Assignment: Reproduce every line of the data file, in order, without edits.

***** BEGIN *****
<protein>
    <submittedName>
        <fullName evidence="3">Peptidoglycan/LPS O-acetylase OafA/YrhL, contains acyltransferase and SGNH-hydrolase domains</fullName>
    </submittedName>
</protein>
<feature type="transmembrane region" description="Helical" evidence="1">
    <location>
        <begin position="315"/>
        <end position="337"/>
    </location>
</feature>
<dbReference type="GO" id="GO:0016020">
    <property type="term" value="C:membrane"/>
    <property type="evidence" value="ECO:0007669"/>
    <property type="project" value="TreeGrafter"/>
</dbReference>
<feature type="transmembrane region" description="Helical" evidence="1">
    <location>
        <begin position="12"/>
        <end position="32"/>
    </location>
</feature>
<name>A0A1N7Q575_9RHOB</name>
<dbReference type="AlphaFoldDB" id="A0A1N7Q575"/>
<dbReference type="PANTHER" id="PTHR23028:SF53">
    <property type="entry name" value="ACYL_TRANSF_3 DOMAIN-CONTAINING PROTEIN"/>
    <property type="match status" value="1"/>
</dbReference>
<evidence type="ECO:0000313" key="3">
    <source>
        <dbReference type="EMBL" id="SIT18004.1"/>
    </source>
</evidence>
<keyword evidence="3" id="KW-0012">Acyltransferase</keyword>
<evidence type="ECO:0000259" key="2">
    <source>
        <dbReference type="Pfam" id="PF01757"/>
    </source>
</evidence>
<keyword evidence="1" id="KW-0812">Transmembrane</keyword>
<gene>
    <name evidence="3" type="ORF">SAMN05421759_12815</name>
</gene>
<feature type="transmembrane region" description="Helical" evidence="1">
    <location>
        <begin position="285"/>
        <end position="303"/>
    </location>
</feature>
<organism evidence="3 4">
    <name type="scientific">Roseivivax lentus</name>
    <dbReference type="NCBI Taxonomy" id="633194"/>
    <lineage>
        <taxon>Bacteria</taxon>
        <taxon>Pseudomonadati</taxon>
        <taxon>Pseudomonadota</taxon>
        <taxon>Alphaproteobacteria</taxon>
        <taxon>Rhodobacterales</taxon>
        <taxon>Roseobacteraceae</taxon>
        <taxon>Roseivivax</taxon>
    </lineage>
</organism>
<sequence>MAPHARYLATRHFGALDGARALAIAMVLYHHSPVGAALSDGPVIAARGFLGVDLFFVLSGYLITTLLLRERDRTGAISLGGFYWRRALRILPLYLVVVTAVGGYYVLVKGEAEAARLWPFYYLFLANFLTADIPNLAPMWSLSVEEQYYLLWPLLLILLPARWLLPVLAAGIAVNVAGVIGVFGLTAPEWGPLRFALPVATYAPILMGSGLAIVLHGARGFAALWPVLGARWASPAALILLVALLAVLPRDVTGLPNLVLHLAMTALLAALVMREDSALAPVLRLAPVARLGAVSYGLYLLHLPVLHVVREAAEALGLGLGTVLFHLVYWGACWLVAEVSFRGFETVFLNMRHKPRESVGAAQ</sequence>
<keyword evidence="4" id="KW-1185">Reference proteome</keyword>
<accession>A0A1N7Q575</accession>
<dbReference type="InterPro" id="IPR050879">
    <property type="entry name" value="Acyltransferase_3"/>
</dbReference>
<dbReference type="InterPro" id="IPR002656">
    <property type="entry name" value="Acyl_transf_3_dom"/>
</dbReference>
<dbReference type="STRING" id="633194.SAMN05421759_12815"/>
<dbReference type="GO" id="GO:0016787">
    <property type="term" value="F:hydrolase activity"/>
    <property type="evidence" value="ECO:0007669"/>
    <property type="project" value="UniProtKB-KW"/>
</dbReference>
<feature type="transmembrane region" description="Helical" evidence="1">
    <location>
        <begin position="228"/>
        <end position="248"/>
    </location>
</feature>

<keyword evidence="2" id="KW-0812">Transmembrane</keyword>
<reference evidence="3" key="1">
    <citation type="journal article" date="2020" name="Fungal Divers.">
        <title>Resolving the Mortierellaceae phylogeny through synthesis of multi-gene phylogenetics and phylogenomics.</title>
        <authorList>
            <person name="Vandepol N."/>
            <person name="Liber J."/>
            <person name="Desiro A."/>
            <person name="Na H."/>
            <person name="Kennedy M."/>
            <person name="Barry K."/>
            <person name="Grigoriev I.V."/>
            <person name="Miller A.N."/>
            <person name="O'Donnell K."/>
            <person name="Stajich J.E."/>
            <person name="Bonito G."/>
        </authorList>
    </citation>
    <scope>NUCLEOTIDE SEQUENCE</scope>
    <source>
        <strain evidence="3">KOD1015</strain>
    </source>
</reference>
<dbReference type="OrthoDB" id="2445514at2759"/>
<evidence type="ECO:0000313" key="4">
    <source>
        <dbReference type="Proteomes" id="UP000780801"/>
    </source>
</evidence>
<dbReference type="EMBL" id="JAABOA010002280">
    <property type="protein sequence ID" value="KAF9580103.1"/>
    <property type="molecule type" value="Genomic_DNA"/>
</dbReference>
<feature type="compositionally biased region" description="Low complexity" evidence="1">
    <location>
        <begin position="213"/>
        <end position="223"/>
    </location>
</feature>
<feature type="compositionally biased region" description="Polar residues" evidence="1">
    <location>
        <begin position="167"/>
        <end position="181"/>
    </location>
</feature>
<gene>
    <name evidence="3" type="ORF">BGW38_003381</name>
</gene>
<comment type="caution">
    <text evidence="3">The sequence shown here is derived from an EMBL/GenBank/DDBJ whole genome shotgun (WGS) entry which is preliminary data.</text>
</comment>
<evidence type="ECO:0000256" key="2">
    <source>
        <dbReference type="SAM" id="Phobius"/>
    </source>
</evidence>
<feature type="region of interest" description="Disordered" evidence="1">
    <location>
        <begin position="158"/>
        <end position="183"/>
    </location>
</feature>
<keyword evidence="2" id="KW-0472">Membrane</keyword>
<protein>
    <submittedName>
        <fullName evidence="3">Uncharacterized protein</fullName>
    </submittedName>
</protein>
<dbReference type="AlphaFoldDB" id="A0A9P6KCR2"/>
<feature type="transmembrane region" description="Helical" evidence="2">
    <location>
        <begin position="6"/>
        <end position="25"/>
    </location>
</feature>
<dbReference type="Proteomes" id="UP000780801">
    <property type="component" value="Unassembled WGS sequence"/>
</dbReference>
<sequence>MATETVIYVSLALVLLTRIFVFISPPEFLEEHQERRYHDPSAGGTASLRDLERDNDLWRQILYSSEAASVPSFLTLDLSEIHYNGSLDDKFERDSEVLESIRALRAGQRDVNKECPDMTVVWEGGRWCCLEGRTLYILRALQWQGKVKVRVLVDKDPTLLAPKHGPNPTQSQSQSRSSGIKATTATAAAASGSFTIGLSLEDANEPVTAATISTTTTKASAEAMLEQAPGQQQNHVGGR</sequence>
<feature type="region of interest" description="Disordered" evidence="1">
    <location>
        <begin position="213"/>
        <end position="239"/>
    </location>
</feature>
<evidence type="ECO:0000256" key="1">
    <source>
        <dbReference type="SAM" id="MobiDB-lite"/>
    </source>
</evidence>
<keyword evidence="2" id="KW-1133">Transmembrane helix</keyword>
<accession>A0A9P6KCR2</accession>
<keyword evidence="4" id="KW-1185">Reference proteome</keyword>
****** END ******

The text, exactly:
<protein>
    <submittedName>
        <fullName evidence="3">Peptidoglycan/LPS O-acetylase OafA/YrhL, contains acyltransferase and SGNH-hydrolase domains</fullName>
    </submittedName>
</protein>
<feature type="transmembrane region" description="Helical" evidence="1">
    <location>
        <begin position="315"/>
        <end position="337"/>
    </location>
</feature>
<dbReference type="GO" id="GO:0016020">
    <property type="term" value="C:membrane"/>
    <property type="evidence" value="ECO:0007669"/>
    <property type="project" value="TreeGrafter"/>
</dbReference>
<feature type="transmembrane region" description="Helical" evidence="1">
    <location>
        <begin position="12"/>
        <end position="32"/>
    </location>
</feature>
<name>A0A1N7Q575_9RHOB</name>
<dbReference type="AlphaFoldDB" id="A0A1N7Q575"/>
<dbReference type="PANTHER" id="PTHR23028:SF53">
    <property type="entry name" value="ACYL_TRANSF_3 DOMAIN-CONTAINING PROTEIN"/>
    <property type="match status" value="1"/>
</dbReference>
<evidence type="ECO:0000313" key="3">
    <source>
        <dbReference type="EMBL" id="SIT18004.1"/>
    </source>
</evidence>
<keyword evidence="3" id="KW-0012">Acyltransferase</keyword>
<evidence type="ECO:0000259" key="2">
    <source>
        <dbReference type="Pfam" id="PF01757"/>
    </source>
</evidence>
<keyword evidence="1" id="KW-0812">Transmembrane</keyword>
<gene>
    <name evidence="3" type="ORF">SAMN05421759_12815</name>
</gene>
<feature type="transmembrane region" description="Helical" evidence="1">
    <location>
        <begin position="285"/>
        <end position="303"/>
    </location>
</feature>
<organism evidence="3 4">
    <name type="scientific">Roseivivax lentus</name>
    <dbReference type="NCBI Taxonomy" id="633194"/>
    <lineage>
        <taxon>Bacteria</taxon>
        <taxon>Pseudomonadati</taxon>
        <taxon>Pseudomonadota</taxon>
        <taxon>Alphaproteobacteria</taxon>
        <taxon>Rhodobacterales</taxon>
        <taxon>Roseobacteraceae</taxon>
        <taxon>Roseivivax</taxon>
    </lineage>
</organism>
<sequence>MAPHARYLATRHFGALDGARALAIAMVLYHHSPVGAALSDGPVIAARGFLGVDLFFVLSGYLITTLLLRERDRTGAISLGGFYWRRALRILPLYLVVVTAVGGYYVLVKGEAEAARLWPFYYLFLANFLTADIPNLAPMWSLSVEEQYYLLWPLLLILLPARWLLPVLAAGIAVNVAGVIGVFGLTAPEWGPLRFALPVATYAPILMGSGLAIVLHGARGFAALWPVLGARWASPAALILLVALLAVLPRDVTGLPNLVLHLAMTALLAALVMREDSALAPVLRLAPVARLGAVSYGLYLLHLPVLHVVREAAEALGLGLGTVLFHLVYWGACWLVAEVSFRGFETVFLNMRHKPRESVGAAQ</sequence>
<keyword evidence="4" id="KW-1185">Reference proteome</keyword>
<accession>A0A1N7Q575</accession>
<dbReference type="InterPro" id="IPR050879">
    <property type="entry name" value="Acyltransferase_3"/>
</dbReference>
<dbReference type="InterPro" id="IPR002656">
    <property type="entry name" value="Acyl_transf_3_dom"/>
</dbReference>
<dbReference type="STRING" id="633194.SAMN05421759_12815"/>
<dbReference type="GO" id="GO:0016787">
    <property type="term" value="F:hydrolase activity"/>
    <property type="evidence" value="ECO:0007669"/>
    <property type="project" value="UniProtKB-KW"/>
</dbReference>
<feature type="transmembrane region" description="Helical" evidence="1">
    <location>
        <begin position="228"/>
        <end position="248"/>
    </location>
</feature>

<keyword evidence="2" id="KW-0812">Transmembrane</keyword>
<reference evidence="3" key="1">
    <citation type="journal article" date="2020" name="Fungal Divers.">
        <title>Resolving the Mortierellaceae phylogeny through synthesis of multi-gene phylogenetics and phylogenomics.</title>
        <authorList>
            <person name="Vandepol N."/>
            <person name="Liber J."/>
            <person name="Desiro A."/>
            <person name="Na H."/>
            <person name="Kennedy M."/>
            <person name="Barry K."/>
            <person name="Grigoriev I.V."/>
            <person name="Miller A.N."/>
            <person name="O'Donnell K."/>
            <person name="Stajich J.E."/>
            <person name="Bonito G."/>
        </authorList>
    </citation>
    <scope>NUCLEOTIDE SEQUENCE</scope>
    <source>
        <strain evidence="3">KOD1015</strain>
    </source>
</reference>
<dbReference type="OrthoDB" id="2445514at2759"/>
<evidence type="ECO:0000313" key="4">
    <source>
        <dbReference type="Proteomes" id="UP000780801"/>
    </source>
</evidence>
<dbReference type="EMBL" id="JAABOA010002280">
    <property type="protein sequence ID" value="KAF9580103.1"/>
    <property type="molecule type" value="Genomic_DNA"/>
</dbReference>
<feature type="compositionally biased region" description="Low complexity" evidence="1">
    <location>
        <begin position="213"/>
        <end position="223"/>
    </location>
</feature>
<feature type="compositionally biased region" description="Polar residues" evidence="1">
    <location>
        <begin position="167"/>
        <end position="181"/>
    </location>
</feature>
<gene>
    <name evidence="3" type="ORF">BGW38_003381</name>
</gene>
<comment type="caution">
    <text evidence="3">The sequence shown here is derived from an EMBL/GenBank/DDBJ whole genome shotgun (WGS) entry which is preliminary data.</text>
</comment>
<evidence type="ECO:0000256" key="2">
    <source>
        <dbReference type="SAM" id="Phobius"/>
    </source>
</evidence>
<feature type="region of interest" description="Disordered" evidence="1">
    <location>
        <begin position="158"/>
        <end position="183"/>
    </location>
</feature>
<keyword evidence="2" id="KW-0472">Membrane</keyword>
<protein>
    <submittedName>
        <fullName evidence="3">Uncharacterized protein</fullName>
    </submittedName>
</protein>
<dbReference type="AlphaFoldDB" id="A0A9P6KCR2"/>
<feature type="transmembrane region" description="Helical" evidence="2">
    <location>
        <begin position="6"/>
        <end position="25"/>
    </location>
</feature>
<dbReference type="Proteomes" id="UP000780801">
    <property type="component" value="Unassembled WGS sequence"/>
</dbReference>
<sequence>MATETVIYVSLALVLLTRIFVFISPPEFLEEHQERRYHDPSAGGTASLRDLERDNDLWRQILYSSEAASVPSFLTLDLSEIHYNGSLDDKFERDSEVLESIRALRAGQRDVNKECPDMTVVWEGGRWCCLEGRTLYILRALQWQGKVKVRVLVDKDPTLLAPKHGPNPTQSQSQSRSSGIKATTATAAAASGSFTIGLSLEDANEPVTAATISTTTTKASAEAMLEQAPGQQQNHVGGR</sequence>
<feature type="region of interest" description="Disordered" evidence="1">
    <location>
        <begin position="213"/>
        <end position="239"/>
    </location>
</feature>
<evidence type="ECO:0000256" key="1">
    <source>
        <dbReference type="SAM" id="MobiDB-lite"/>
    </source>
</evidence>
<keyword evidence="2" id="KW-1133">Transmembrane helix</keyword>
<accession>A0A9P6KCR2</accession>
<keyword evidence="4" id="KW-1185">Reference proteome</keyword>